Given the extra steps involved in using anything but the default editor (and the inherent instability and changing nature of the Gutenberg plugin), we’re going to focus solely on the default Block Editor in this post. However, you should note that the fundamentals are the same with Gutenberg, and the TinyMCE contained in the Classic Editor plugin has basic feature parity with any given rich-text editor or word processing software — not to mention any WP-specific functionality we discuss carries over, generally differing only in aesthetics, not function.

With all that said, let’s learn how to use the WordPress editor.

The Basics of the WordPress Editor

Anytime you create a page or a post (or a custom post type), you will use the Block Editor. You are presented with a tutorial modal on opening it up, and you can learn the basics by following it through the 4 slides it offers. Close it, and you can see the basic editor.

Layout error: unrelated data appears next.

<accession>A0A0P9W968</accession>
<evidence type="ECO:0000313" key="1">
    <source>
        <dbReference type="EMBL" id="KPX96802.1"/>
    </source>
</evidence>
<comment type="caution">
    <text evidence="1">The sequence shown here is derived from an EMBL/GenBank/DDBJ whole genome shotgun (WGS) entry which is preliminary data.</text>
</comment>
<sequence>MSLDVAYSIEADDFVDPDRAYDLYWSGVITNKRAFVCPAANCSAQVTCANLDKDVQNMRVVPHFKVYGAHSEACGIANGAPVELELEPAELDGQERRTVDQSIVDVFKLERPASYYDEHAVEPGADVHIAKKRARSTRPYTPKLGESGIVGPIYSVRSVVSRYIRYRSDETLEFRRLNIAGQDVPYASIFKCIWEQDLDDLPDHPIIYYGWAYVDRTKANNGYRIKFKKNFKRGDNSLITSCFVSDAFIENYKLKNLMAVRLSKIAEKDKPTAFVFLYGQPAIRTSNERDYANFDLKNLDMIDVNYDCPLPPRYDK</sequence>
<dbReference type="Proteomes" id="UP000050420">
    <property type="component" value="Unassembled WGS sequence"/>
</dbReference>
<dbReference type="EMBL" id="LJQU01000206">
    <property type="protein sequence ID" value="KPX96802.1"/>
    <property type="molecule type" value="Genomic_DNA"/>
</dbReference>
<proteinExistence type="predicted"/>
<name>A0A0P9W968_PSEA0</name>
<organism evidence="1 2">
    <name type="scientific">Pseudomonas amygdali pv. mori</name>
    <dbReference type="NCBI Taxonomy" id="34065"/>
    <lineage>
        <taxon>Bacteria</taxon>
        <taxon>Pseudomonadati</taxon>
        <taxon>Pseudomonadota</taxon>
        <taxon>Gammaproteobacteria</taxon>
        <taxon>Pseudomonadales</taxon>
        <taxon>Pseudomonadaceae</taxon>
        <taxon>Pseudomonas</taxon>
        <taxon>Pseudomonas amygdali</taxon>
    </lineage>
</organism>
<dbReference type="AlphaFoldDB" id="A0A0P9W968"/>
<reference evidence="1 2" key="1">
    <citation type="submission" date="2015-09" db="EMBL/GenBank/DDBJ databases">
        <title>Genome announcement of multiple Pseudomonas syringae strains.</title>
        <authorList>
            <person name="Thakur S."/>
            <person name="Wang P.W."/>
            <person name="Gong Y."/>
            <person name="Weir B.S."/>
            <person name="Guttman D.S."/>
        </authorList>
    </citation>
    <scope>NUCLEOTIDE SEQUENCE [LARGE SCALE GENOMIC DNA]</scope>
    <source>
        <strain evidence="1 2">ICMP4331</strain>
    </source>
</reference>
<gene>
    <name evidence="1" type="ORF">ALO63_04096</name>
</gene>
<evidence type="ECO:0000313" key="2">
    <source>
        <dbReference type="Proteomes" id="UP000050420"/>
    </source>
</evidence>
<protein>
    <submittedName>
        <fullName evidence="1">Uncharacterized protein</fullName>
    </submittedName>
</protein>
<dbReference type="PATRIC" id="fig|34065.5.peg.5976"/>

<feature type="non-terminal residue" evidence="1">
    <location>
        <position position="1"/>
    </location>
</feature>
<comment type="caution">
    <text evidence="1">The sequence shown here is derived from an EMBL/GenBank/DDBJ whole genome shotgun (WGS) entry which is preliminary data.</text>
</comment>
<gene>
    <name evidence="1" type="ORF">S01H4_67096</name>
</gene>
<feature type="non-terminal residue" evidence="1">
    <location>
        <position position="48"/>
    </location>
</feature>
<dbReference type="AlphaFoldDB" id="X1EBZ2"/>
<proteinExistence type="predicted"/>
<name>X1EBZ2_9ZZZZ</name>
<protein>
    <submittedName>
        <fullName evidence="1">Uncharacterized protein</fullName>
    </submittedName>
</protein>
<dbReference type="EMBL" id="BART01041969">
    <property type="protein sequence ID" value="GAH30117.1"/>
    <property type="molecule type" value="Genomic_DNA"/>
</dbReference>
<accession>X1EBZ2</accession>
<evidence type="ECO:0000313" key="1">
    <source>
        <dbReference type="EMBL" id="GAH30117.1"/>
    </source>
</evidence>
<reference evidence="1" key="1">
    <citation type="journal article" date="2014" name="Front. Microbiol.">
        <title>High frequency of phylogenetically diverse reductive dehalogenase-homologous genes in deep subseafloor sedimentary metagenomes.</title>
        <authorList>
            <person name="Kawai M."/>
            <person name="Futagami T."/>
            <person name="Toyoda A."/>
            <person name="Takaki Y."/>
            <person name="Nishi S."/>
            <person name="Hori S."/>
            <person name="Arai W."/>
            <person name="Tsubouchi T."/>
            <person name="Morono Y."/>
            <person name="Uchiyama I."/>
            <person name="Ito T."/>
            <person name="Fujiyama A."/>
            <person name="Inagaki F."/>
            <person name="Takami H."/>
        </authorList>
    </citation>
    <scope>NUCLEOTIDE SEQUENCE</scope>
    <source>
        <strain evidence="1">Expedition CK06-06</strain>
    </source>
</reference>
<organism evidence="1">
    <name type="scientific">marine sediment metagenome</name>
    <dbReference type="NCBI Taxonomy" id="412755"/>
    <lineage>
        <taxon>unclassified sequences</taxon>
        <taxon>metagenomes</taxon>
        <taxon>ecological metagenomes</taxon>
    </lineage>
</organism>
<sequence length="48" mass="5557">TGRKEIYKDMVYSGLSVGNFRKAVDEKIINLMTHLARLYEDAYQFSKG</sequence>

block editor welcome box

The basic WordPress Block Editor consists of 5 elements. More can be added by various plugins, but these provide the base functionality you will be working with day in and day out.

editor basic elements

  1. Title block – Whatever you enter here will be displayed as the post/page’s primary H1 tag.
  2. Block/Content Area – This is the area in which you will add the various blocks that make up the content of your post or page.
  3. Add Block Button – Anytime you see a + in a circle, you can click it to add a new block. A dropdown will appear, from which you choose the type you want to insert. They all function exactly the same, so whether you click one to the right of a block, beneath a block, or in the corner of the screen, you get the same options.